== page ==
Life Cycles cover 480

The bicycle remains altogether quite timeless in a changing world; the endeavours to chronicle those trips – in books, in letters, sometimes in tweets – is an ongoing journey mixed with challenges and rewards, always throwing new light on travel writing, letters, and forms of communication both obvious and hidden.

The event will take place on 4 June 19.00-20.00 at The Phoenix Centre, Phoenix Place, London, WC1X 0DL

To book tickets please visit or telephone 020 7239 2570.

You can buy Life Cycles online or in all good bookshops.


5 Surprising Facts About Anthony Trollope

Today is Anthony Trollope’s 200th birthday. Aside from being one of the most prolific Victorian novelists, Trollope was the first to suggest ‘iron posts’ on the side of the road – for people to post their letters into, at any time of day – or as we know them today: pillar boxes. To celebrate Trollope’s 200th birthday and his contributions to the British postal service, Senior Curator Julian Stray will be giving a talk on Thursday 30 April at 7pm. As a sneak peak, here are five surprising facts about him.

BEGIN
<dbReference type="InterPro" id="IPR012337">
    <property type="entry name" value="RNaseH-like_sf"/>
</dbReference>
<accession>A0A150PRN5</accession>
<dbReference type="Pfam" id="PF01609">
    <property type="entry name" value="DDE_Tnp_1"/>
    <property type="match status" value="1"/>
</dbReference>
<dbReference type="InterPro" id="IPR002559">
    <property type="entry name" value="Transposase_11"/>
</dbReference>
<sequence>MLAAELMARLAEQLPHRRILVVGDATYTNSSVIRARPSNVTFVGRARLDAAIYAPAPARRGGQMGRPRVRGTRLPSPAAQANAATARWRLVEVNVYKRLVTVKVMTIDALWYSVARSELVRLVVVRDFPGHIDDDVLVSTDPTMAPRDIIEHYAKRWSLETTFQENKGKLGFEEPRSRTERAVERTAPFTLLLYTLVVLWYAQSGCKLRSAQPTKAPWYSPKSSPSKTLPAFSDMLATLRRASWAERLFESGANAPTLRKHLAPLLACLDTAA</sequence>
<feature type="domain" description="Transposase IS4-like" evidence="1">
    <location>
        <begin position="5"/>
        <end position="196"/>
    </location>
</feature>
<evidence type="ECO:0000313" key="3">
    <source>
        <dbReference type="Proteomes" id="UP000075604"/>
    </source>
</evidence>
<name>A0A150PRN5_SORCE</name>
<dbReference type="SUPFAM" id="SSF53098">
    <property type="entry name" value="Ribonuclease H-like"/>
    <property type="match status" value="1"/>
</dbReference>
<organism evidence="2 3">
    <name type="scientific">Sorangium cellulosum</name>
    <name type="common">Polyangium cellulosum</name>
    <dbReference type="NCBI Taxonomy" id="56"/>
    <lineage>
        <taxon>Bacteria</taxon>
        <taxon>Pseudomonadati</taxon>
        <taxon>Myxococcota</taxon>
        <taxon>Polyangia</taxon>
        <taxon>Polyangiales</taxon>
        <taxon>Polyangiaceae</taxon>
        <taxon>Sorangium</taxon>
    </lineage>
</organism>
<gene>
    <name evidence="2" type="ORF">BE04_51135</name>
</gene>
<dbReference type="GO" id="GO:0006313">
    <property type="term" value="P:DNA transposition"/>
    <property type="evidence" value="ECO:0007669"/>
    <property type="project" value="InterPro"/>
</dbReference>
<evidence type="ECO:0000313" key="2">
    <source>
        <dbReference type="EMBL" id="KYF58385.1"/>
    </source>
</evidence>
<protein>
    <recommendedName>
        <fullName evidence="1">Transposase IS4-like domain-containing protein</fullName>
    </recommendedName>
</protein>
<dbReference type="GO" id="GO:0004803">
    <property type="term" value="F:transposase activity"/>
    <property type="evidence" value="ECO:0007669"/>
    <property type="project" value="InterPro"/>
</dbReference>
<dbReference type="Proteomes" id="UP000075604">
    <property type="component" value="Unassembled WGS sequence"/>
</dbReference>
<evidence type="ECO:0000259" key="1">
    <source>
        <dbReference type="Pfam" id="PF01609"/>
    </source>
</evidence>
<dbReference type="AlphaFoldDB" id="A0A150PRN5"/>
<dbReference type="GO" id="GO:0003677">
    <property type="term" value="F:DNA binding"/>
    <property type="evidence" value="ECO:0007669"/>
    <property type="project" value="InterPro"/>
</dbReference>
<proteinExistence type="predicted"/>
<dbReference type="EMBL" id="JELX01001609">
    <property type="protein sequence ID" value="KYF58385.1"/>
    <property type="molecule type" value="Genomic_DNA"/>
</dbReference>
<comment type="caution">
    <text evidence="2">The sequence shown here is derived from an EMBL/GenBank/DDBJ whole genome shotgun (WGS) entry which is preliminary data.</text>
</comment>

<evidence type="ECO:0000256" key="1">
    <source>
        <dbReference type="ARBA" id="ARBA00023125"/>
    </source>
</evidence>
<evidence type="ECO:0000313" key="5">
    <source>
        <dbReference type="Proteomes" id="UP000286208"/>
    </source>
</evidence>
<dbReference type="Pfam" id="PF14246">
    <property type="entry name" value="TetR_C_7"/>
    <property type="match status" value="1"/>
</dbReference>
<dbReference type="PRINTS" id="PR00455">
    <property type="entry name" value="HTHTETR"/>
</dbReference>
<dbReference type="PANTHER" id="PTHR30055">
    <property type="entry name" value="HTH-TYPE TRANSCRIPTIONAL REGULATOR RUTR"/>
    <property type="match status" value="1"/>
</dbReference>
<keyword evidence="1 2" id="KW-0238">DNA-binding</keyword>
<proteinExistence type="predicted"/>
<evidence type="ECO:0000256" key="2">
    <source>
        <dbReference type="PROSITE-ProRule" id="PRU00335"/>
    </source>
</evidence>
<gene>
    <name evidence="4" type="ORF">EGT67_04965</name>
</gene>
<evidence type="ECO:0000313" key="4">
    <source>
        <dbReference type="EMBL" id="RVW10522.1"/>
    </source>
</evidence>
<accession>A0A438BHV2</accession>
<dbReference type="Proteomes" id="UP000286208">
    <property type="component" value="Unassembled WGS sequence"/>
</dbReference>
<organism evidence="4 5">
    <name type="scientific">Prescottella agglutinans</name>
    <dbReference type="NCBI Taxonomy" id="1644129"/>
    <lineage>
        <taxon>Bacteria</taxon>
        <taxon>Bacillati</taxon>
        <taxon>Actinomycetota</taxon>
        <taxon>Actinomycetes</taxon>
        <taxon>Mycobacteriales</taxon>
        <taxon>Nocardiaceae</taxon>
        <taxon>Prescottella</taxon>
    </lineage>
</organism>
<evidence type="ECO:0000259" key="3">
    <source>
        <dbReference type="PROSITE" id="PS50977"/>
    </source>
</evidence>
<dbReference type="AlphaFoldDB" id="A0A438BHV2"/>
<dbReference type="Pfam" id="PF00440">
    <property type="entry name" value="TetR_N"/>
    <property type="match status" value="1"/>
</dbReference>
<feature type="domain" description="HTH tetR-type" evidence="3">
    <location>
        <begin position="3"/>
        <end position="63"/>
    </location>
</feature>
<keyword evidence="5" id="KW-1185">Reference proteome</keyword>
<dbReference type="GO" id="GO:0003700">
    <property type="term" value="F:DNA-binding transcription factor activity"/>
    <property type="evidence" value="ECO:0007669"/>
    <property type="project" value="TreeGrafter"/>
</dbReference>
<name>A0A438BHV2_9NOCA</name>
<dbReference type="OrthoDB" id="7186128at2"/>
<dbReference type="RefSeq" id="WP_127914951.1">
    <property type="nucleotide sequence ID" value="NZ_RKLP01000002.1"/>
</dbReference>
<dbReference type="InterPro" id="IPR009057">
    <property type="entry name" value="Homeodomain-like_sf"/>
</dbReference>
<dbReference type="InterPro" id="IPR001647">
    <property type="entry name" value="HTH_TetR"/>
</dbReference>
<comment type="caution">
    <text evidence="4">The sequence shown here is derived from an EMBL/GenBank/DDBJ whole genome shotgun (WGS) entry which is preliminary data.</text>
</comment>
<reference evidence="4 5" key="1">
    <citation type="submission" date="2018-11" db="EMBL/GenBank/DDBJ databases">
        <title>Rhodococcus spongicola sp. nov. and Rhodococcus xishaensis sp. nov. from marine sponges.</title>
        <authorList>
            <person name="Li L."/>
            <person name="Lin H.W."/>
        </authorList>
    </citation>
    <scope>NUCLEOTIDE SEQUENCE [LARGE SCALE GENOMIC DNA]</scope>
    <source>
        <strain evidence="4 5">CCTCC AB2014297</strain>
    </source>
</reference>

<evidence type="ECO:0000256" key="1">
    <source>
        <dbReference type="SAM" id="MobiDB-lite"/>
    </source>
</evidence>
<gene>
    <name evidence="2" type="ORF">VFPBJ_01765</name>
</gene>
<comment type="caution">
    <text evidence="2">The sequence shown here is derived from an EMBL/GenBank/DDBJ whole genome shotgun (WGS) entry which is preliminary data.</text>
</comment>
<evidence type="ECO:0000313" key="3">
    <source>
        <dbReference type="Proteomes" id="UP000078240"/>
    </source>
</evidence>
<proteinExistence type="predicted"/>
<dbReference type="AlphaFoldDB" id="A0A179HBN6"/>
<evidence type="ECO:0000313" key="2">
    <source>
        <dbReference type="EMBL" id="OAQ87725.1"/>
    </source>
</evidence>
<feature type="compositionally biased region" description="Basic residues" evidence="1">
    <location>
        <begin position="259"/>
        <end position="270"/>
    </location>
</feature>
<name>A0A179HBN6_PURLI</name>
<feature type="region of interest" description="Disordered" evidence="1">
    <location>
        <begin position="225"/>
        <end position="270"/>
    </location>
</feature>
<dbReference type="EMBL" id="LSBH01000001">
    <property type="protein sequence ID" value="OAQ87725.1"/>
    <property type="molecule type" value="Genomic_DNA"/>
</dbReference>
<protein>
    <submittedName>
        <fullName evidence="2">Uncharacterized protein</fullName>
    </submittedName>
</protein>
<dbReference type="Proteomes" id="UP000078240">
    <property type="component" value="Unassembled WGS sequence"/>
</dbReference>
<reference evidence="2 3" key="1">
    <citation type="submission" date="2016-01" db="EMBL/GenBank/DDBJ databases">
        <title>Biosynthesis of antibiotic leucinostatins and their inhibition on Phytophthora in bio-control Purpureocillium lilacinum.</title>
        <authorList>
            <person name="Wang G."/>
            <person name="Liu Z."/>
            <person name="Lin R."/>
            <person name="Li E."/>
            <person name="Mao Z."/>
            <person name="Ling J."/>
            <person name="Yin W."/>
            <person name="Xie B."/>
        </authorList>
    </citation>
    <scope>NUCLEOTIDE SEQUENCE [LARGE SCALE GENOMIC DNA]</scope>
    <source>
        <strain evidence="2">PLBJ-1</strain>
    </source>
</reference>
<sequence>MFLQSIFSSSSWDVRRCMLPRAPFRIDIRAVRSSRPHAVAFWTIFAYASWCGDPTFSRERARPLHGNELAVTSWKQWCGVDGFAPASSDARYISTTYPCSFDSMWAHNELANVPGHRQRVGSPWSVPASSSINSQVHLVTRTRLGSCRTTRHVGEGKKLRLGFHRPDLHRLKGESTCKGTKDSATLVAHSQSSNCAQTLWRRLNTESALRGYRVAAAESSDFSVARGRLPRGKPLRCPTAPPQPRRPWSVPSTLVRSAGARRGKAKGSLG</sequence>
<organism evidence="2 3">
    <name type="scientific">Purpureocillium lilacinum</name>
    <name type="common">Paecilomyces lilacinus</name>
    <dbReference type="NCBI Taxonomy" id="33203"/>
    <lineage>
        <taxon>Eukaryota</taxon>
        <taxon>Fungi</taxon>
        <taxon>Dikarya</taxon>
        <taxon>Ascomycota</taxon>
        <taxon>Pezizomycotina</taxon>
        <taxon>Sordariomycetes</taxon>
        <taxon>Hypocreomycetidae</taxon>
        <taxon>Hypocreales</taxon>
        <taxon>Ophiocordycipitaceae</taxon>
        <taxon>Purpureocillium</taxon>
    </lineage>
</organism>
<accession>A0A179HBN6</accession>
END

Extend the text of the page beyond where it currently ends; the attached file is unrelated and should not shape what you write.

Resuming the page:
1. Young Anthony was a poor worker who was regularly late for work, took extended lunches, ran up debts with suppliers and liked a drink and a game of cards.
Picture of Trollope c.1860

Picture of Trollope c.1860


  1. Anthony Trollope loathed a meritocracy; regarding promotion by merit as a “damnable system”. He preferred advancement on the grounds of seniority, though he obviously was advantaged personally, on occasion, by nepotism
  1. As a senior figure within the Post Office, Trollope would frequently argue with Rowland Hill for he hated the man and relished their disagreements; describing their encounters as“feuds- such delicious feuds”